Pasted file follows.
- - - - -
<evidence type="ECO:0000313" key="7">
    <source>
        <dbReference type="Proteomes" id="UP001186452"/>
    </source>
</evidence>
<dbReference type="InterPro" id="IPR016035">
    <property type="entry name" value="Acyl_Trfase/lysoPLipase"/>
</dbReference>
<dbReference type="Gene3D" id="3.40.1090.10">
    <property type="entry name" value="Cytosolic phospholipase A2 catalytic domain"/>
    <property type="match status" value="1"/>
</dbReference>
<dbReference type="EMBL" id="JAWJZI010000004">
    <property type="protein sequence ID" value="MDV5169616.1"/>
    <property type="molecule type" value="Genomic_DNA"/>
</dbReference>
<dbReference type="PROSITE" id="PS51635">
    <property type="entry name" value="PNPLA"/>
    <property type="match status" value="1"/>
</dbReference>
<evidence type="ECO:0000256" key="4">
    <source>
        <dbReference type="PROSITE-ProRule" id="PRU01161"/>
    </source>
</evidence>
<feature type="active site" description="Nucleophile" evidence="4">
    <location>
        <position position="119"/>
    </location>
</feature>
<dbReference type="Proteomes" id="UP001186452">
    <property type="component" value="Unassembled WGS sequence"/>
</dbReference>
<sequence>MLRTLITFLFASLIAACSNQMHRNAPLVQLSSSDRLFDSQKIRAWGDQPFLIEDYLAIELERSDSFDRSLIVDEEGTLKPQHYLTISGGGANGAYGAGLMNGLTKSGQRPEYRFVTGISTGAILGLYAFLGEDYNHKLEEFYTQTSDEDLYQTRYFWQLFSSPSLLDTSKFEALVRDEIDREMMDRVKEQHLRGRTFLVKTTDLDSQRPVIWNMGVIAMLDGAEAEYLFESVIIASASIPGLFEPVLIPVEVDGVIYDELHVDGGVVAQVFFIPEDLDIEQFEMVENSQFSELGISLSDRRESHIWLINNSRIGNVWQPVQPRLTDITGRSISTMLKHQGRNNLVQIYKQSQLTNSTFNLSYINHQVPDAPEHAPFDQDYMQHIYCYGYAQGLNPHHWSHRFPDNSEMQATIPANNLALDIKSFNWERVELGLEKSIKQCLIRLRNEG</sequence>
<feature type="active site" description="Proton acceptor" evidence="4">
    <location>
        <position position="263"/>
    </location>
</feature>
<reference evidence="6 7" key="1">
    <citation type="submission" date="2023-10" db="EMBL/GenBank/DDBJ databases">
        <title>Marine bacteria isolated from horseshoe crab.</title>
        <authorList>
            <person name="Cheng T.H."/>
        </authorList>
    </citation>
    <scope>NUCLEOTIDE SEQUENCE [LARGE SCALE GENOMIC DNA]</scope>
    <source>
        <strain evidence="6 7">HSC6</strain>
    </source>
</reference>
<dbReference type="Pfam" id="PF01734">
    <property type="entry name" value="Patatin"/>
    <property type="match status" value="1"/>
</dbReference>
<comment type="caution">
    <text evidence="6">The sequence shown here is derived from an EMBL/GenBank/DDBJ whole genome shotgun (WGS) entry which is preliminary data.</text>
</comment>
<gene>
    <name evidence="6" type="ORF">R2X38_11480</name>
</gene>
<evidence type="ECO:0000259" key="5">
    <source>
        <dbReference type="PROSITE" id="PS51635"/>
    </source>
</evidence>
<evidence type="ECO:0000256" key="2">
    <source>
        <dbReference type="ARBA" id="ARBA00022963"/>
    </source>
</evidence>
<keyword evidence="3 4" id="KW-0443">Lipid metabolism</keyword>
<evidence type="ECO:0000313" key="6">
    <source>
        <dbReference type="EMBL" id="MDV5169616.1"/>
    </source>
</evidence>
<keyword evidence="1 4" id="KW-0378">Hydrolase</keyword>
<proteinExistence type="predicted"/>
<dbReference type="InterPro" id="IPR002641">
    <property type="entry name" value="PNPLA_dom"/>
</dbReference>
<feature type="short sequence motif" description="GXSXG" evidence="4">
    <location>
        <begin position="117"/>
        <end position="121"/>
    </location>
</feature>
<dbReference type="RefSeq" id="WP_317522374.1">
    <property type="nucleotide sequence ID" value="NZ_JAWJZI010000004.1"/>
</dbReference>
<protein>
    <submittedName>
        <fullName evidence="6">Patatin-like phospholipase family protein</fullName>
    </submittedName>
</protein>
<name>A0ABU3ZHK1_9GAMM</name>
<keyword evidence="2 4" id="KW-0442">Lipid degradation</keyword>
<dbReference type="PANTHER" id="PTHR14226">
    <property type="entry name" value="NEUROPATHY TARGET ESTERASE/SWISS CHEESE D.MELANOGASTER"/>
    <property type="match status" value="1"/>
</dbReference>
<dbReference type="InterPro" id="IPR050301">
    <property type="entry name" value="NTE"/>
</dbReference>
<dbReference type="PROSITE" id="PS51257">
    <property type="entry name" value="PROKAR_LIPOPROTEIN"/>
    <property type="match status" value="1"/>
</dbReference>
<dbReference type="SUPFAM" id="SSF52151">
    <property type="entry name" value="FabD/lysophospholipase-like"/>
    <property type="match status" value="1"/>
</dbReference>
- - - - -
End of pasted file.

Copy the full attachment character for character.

<evidence type="ECO:0000313" key="7">
    <source>
        <dbReference type="Proteomes" id="UP001186452"/>
    </source>
</evidence>
<dbReference type="InterPro" id="IPR016035">
    <property type="entry name" value="Acyl_Trfase/lysoPLipase"/>
</dbReference>
<dbReference type="Gene3D" id="3.40.1090.10">
    <property type="entry name" value="Cytosolic phospholipase A2 catalytic domain"/>
    <property type="match status" value="1"/>
</dbReference>
<dbReference type="EMBL" id="JAWJZI010000004">
    <property type="protein sequence ID" value="MDV5169616.1"/>
    <property type="molecule type" value="Genomic_DNA"/>
</dbReference>
<dbReference type="PROSITE" id="PS51635">
    <property type="entry name" value="PNPLA"/>
    <property type="match status" value="1"/>
</dbReference>
<evidence type="ECO:0000256" key="4">
    <source>
        <dbReference type="PROSITE-ProRule" id="PRU01161"/>
    </source>
</evidence>
<feature type="active site" description="Nucleophile" evidence="4">
    <location>
        <position position="119"/>
    </location>
</feature>
<dbReference type="Proteomes" id="UP001186452">
    <property type="component" value="Unassembled WGS sequence"/>
</dbReference>
<sequence>MLRTLITFLFASLIAACSNQMHRNAPLVQLSSSDRLFDSQKIRAWGDQPFLIEDYLAIELERSDSFDRSLIVDEEGTLKPQHYLTISGGGANGAYGAGLMNGLTKSGQRPEYRFVTGISTGAILGLYAFLGEDYNHKLEEFYTQTSDEDLYQTRYFWQLFSSPSLLDTSKFEALVRDEIDREMMDRVKEQHLRGRTFLVKTTDLDSQRPVIWNMGVIAMLDGAEAEYLFESVIIASASIPGLFEPVLIPVEVDGVIYDELHVDGGVVAQVFFIPEDLDIEQFEMVENSQFSELGISLSDRRESHIWLINNSRIGNVWQPVQPRLTDITGRSISTMLKHQGRNNLVQIYKQSQLTNSTFNLSYINHQVPDAPEHAPFDQDYMQHIYCYGYAQGLNPHHWSHRFPDNSEMQATIPANNLALDIKSFNWERVELGLEKSIKQCLIRLRNEG</sequence>
<feature type="active site" description="Proton acceptor" evidence="4">
    <location>
        <position position="263"/>
    </location>
</feature>
<reference evidence="6 7" key="1">
    <citation type="submission" date="2023-10" db="EMBL/GenBank/DDBJ databases">
        <title>Marine bacteria isolated from horseshoe crab.</title>
        <authorList>
            <person name="Cheng T.H."/>
        </authorList>
    </citation>
    <scope>NUCLEOTIDE SEQUENCE [LARGE SCALE GENOMIC DNA]</scope>
    <source>
        <strain evidence="6 7">HSC6</strain>
    </source>
</reference>
<dbReference type="Pfam" id="PF01734">
    <property type="entry name" value="Patatin"/>
    <property type="match status" value="1"/>
</dbReference>
<comment type="caution">
    <text evidence="6">The sequence shown here is derived from an EMBL/GenBank/DDBJ whole genome shotgun (WGS) entry which is preliminary data.</text>
</comment>
<gene>
    <name evidence="6" type="ORF">R2X38_11480</name>
</gene>
<evidence type="ECO:0000259" key="5">
    <source>
        <dbReference type="PROSITE" id="PS51635"/>
    </source>
</evidence>
<evidence type="ECO:0000256" key="2">
    <source>
        <dbReference type="ARBA" id="ARBA00022963"/>
    </source>
</evidence>
<keyword evidence="3 4" id="KW-0443">Lipid metabolism</keyword>
<evidence type="ECO:0000313" key="6">
    <source>
        <dbReference type="EMBL" id="MDV5169616.1"/>
    </source>
</evidence>
<keyword evidence="1 4" id="KW-0378">Hydrolase</keyword>
<proteinExistence type="predicted"/>
<dbReference type="InterPro" id="IPR002641">
    <property type="entry name" value="PNPLA_dom"/>
</dbReference>
<feature type="short sequence motif" description="GXSXG" evidence="4">
    <location>
        <begin position="117"/>
        <end position="121"/>
    </location>
</feature>
<dbReference type="RefSeq" id="WP_317522374.1">
    <property type="nucleotide sequence ID" value="NZ_JAWJZI010000004.1"/>
</dbReference>
<protein>
    <submittedName>
        <fullName evidence="6">Patatin-like phospholipase family protein</fullName>
    </submittedName>
</protein>
<name>A0ABU3ZHK1_9GAMM</name>
<keyword evidence="2 4" id="KW-0442">Lipid degradation</keyword>
<dbReference type="PANTHER" id="PTHR14226">
    <property type="entry name" value="NEUROPATHY TARGET ESTERASE/SWISS CHEESE D.MELANOGASTER"/>
    <property type="match status" value="1"/>
</dbReference>
<dbReference type="InterPro" id="IPR050301">
    <property type="entry name" value="NTE"/>
</dbReference>
<dbReference type="PROSITE" id="PS51257">
    <property type="entry name" value="PROKAR_LIPOPROTEIN"/>
    <property type="match status" value="1"/>
</dbReference>
<dbReference type="SUPFAM" id="SSF52151">
    <property type="entry name" value="FabD/lysophospholipase-like"/>
    <property type="match status" value="1"/>
</dbReference>